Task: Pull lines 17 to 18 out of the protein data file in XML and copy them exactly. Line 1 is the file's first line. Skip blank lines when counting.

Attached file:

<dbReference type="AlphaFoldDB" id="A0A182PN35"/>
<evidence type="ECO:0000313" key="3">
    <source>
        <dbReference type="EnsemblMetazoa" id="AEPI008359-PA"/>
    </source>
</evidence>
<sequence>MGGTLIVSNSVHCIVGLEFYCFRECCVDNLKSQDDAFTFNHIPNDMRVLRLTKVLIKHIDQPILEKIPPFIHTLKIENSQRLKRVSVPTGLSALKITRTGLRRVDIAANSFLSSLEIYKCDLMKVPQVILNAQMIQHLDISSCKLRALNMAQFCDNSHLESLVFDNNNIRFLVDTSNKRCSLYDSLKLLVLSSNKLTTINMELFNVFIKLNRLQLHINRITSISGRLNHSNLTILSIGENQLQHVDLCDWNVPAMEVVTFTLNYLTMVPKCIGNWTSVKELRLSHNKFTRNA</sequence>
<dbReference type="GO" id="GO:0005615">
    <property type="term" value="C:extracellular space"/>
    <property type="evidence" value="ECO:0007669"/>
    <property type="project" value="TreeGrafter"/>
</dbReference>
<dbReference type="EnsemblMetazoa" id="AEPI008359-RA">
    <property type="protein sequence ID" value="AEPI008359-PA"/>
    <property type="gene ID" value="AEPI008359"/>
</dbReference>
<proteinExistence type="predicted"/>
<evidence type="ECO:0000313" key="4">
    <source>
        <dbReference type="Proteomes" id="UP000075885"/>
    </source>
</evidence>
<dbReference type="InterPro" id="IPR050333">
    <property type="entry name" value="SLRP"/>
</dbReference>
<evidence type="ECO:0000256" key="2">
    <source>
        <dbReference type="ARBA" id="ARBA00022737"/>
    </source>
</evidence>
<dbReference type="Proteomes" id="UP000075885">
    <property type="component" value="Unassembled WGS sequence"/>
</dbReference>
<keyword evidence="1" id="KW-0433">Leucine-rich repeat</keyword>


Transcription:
<proteinExistence type="predicted"/>
<evidence type="ECO:0000313" key="4">